If Noel Sturgeon and others of like mind are correct in stressing the importance of a top-down approach to environmentalism, Ontario is in big trouble when it comes to environmentally sustainable energy.   The failure of major policies, like the Green Energy Act, hinders real change in that it wastes vast amounts of time and money on a project that, some would say, was destined to fail.  Despite their described intentions, the Green Energy Act seems to be doing more harm than good when it comes to establishing environmentally sustainable energy production in Ontario.   It reveals that governments are, at least in this case,  just as susceptible to fads as the general public.  The environment is important,  renewable energy is important,  but the implementation of poorly thought out “green” policies only works to impede progress and demerit the green movemen The Problem with the Current Era of Popular Environmentalism: Part 2t.  Secondly,  what happens when the fad dies? If the fad does die down, will government interest also die?  When our pop-environmentalist John Doe drops his green lifestyle for the next big thing, does the government tear down it’s wind turbines?  Governments should be above and beyond fads.  If the our planet’s only hope is from the top-down, we are going to need governments and institutions that are less susceptible to jumping on bandwagons and more concerned with achieving realistic ends.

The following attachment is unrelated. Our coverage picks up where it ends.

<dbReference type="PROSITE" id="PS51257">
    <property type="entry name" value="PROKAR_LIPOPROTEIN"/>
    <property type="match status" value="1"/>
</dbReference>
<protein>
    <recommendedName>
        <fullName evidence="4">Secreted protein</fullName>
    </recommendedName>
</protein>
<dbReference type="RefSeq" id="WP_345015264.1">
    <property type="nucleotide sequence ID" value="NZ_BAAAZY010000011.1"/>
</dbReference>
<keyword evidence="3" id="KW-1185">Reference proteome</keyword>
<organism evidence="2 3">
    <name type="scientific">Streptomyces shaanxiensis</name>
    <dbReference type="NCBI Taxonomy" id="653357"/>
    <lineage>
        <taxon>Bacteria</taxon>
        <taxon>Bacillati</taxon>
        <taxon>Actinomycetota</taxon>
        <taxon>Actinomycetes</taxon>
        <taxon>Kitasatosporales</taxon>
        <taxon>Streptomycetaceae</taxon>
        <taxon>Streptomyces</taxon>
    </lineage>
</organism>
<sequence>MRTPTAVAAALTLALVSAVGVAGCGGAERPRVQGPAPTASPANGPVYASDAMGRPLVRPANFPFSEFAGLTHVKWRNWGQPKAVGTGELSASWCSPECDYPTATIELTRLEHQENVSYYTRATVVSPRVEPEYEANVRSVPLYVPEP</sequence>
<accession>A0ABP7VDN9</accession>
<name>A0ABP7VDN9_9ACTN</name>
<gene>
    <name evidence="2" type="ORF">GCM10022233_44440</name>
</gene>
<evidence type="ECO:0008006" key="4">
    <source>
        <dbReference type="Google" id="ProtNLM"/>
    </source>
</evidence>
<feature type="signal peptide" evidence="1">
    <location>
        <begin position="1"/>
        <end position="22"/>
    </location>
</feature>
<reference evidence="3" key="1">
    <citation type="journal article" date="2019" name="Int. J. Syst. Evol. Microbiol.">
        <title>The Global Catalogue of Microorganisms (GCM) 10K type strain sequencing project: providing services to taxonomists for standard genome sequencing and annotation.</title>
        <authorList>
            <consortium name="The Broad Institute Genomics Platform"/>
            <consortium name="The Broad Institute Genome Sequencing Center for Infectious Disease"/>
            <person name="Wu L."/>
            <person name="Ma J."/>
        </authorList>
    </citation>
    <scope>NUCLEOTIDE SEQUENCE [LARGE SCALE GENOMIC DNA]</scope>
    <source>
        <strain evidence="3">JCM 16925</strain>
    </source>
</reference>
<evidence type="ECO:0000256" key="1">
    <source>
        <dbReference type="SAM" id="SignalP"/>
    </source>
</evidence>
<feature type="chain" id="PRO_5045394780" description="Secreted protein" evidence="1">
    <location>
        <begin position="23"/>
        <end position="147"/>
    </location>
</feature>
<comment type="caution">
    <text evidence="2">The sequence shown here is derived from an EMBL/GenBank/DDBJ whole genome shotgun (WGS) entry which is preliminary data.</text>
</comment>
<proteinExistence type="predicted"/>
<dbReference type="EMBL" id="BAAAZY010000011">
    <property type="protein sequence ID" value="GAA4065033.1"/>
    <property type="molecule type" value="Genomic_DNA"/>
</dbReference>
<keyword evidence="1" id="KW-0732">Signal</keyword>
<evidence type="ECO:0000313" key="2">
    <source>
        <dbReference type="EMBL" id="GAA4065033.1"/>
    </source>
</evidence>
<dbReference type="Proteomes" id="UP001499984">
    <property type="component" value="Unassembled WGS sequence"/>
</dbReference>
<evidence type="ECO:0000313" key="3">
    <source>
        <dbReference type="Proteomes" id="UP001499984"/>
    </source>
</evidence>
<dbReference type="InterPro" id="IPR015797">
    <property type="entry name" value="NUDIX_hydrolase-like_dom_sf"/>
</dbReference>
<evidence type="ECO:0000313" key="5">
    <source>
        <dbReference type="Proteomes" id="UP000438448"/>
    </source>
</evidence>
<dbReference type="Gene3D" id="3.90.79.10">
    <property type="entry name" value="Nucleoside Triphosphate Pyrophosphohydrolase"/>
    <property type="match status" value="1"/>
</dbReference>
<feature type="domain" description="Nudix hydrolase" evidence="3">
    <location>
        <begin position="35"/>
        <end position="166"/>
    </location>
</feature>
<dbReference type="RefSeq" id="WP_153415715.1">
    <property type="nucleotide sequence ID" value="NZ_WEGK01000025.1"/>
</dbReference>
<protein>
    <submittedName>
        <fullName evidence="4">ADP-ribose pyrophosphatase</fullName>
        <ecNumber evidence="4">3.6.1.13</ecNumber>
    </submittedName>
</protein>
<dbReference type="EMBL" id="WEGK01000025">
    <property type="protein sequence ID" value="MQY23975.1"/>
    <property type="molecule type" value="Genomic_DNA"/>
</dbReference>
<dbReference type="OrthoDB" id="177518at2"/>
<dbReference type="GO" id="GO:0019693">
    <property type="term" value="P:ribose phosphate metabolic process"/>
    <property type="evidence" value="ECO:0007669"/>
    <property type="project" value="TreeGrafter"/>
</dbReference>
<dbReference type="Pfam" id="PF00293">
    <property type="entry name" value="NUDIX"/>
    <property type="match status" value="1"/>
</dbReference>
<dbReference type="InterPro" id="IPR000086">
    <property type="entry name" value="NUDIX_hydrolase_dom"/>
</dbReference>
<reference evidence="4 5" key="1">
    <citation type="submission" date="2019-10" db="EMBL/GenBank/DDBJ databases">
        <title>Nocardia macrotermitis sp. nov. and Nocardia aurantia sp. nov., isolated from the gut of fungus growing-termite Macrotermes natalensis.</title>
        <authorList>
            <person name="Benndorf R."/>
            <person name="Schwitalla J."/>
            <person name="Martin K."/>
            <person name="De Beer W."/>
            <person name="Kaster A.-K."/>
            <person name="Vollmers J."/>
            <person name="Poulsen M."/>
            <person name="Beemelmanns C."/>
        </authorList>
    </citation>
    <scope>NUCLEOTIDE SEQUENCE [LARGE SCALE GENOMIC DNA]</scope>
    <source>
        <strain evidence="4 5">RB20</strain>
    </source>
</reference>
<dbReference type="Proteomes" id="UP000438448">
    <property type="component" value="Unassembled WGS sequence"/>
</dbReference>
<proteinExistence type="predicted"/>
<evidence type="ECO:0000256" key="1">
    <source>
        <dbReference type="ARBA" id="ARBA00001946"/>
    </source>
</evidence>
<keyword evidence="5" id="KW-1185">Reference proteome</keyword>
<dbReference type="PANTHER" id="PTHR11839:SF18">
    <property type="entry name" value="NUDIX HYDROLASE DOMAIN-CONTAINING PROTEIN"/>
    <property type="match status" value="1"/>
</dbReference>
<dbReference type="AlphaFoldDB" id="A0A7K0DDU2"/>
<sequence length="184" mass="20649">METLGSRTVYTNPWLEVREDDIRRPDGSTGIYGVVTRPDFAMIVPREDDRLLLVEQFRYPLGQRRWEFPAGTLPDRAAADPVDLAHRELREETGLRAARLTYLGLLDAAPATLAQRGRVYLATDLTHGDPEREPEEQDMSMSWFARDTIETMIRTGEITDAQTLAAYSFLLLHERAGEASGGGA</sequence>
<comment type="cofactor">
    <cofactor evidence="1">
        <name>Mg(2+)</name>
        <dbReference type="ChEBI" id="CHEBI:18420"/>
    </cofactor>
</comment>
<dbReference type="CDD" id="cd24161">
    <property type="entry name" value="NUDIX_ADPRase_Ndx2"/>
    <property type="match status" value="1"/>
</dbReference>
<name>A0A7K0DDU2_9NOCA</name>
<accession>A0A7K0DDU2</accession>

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One Response to “The Problem with the Current Era of Popular Environmentalism: Part 2”

  1. [...] McGuinty’s controversial energy policies.  Considering its many failings this summer – botched Eco-tax implementation, misuse of funds, granting mass surplus allowances to energy industries, and general public [...]